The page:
Since you no longer have access to the menus, it's useful to know the keyboard shortcuts and to remember that Esc brings you back to the normal mode.

If you publish a document and you want to display it in fixed-with page view, just append &pageview=1 to the URL:

To hide the footer automatically added by Google, append &hgd=1 to the URL:

Gmail and Google Calendar to Add Offline Support

It seems that this year Google's most popular web applications will work offline. After Google Reader and Google Docs, two other services will integrate with Gears. Andrew Fogg saw a preview of the integration at Google's offices and found that Gmail and Google Calendar will add offline support in approximately 6 weeks.

In the past months, Google accidentally enabled the option in Google Calendar and some users saw the dialog illustrated below: "To view and edit the next 3 months of your Google Calendar when you're not connected to the Internet, click OK."

Screenshot licensed as Creative Commons by NOTICIAS-TIC.

Andrew also found out that Google will add SyncML support for Gmail contacts next month. He thinks this is "related to the sync that they worked on with Apple for 3G iPhone". SyncML is a standard for data synchronization supported by a lot of companies. "SyncML is most commonly thought of as a method to synchronize contact and calendar information between some type of handheld device and a computer (personal, or network-based service), such as between a mobile phone and a personal computer."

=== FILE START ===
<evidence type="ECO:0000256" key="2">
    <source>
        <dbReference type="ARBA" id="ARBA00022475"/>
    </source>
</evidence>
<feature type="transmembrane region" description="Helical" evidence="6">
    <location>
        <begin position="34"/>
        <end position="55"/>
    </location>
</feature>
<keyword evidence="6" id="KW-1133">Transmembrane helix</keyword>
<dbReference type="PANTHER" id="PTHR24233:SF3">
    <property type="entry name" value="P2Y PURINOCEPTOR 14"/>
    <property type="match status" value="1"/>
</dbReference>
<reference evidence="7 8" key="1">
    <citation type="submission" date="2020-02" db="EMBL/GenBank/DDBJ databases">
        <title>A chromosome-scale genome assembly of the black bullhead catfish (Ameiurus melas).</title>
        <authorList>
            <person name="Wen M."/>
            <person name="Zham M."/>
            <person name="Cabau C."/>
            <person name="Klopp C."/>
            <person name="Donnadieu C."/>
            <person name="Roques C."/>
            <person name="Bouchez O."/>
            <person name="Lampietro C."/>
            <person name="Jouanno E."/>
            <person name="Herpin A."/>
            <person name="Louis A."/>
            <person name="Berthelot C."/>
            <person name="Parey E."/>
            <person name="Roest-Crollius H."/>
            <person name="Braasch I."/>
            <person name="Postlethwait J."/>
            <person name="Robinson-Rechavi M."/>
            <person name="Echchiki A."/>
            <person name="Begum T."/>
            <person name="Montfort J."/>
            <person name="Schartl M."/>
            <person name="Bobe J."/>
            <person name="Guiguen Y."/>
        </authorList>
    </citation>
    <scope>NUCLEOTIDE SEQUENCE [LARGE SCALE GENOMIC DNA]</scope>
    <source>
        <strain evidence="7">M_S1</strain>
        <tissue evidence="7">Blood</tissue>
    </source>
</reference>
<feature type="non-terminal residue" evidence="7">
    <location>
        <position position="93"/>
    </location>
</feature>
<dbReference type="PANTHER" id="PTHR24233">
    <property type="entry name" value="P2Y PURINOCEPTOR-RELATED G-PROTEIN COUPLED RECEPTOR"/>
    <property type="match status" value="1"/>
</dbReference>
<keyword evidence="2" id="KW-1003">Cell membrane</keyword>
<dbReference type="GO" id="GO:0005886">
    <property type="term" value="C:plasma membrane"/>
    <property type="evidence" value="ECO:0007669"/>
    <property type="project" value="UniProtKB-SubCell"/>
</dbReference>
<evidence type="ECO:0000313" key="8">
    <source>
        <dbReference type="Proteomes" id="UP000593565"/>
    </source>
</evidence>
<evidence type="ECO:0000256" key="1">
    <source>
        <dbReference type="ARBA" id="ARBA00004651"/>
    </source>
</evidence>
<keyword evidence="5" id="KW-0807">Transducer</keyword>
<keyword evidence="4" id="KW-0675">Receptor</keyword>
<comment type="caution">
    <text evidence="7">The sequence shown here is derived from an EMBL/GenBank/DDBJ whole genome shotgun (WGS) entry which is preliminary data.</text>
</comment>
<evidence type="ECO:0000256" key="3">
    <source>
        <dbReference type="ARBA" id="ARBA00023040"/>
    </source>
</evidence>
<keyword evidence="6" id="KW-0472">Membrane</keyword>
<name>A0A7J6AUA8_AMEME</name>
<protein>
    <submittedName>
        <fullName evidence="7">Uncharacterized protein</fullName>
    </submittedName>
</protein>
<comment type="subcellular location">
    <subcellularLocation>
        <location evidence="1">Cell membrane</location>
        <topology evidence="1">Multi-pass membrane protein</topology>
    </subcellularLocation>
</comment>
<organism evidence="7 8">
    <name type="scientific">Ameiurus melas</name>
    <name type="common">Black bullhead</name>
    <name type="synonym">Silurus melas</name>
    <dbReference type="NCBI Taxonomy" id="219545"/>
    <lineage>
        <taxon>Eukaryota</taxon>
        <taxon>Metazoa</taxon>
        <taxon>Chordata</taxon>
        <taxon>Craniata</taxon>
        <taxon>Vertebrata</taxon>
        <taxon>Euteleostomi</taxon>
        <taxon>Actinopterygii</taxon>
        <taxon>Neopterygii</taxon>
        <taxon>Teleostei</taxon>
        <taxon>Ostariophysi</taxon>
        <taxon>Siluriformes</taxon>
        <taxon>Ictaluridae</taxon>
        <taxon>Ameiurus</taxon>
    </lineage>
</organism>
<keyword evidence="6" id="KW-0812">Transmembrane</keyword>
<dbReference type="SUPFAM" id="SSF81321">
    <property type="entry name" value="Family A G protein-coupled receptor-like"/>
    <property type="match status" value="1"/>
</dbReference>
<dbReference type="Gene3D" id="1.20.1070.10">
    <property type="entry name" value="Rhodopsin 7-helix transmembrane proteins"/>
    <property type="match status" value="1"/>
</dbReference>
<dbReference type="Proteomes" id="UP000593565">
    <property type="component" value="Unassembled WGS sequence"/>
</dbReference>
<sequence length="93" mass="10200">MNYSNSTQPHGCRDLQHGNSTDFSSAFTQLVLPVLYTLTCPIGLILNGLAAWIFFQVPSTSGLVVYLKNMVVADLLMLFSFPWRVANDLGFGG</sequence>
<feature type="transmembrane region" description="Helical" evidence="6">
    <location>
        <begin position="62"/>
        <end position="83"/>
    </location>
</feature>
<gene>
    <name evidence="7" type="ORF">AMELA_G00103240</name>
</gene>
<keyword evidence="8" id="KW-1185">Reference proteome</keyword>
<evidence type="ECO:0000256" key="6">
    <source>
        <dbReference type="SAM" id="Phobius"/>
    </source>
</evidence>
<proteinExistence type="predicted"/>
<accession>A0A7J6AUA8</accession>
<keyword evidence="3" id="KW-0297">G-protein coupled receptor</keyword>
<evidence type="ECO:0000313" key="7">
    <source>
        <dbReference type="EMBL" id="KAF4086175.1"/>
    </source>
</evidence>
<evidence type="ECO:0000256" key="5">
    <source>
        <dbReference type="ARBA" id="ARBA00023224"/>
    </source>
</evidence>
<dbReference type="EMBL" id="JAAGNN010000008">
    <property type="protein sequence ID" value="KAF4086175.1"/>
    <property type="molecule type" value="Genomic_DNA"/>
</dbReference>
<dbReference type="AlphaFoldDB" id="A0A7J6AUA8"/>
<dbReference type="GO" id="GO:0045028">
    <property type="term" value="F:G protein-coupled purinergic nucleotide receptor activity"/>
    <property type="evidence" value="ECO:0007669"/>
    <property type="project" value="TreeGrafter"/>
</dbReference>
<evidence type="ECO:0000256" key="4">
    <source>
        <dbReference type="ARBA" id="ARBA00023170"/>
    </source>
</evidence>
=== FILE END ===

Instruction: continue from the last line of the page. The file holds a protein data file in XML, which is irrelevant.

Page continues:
Update: Andrew Fogg deleted the tweets referenced in the post, but I have a screenshot.

Another update (Jan. 2009): Much later than expected, Gmail gets offline supports.

July 16, 2008

Portable Gmail Contacts

If you use Gmail, many Google services have access to your contacts list and you can easily add addresses using autocomplete or from a contact picker. But what happens when you need to enter an email address on a site that's not from Google? Many news sites have options to send a link to your friends and sometimes this is more convenient than loading Gmail and pasting a link to the article.

Google Contacts Autocomplete is a Greasemonkey script that brings your Gmail contacts everywhere you go on the web. When you start to type the name of your friend or his email address, the script shows a list of suggestions.

For now, the script only provides suggestions for a single email address, but I'm sure this could be easily fixed. Unlike Gmail, the script sorts the suggestions alphabetically, not by affinity.

Google Docs Templates

It's so difficult to start with a blank document, especially when it should have a standard format. Now you can use one of the 309 templates from the new Google Docs directory as a starting point for your timesheets, resumes, invoices, photo albums or party invitations.

"A template gives you a quick start towards creating a document, spreadsheet, or presentation. Each template has boilerplate content and preset design styles that are meant to be reused. (...) You can then edit the document, replacing boilerplate text and images with your own," explains Google.

The option to use a template is available in Google Docs when you click on New > From template and the list of templates that you've recently used can be found here.

While Google doesn't explicitly offer an option to create your own templates, you can save them as regular documents and use File > Save as new copy (Copy spreadsheet) to create duplicates. If you publish a spreadsheet, append &newcopy to the URL to obtain a template link.

July 15, 2008

Almighty Google

The Vacationeers have some new futuristic videos that show an omniscient Google which is already a part of people's lives. After the creepy video about Google Street View, the comedy group explored some other Google services.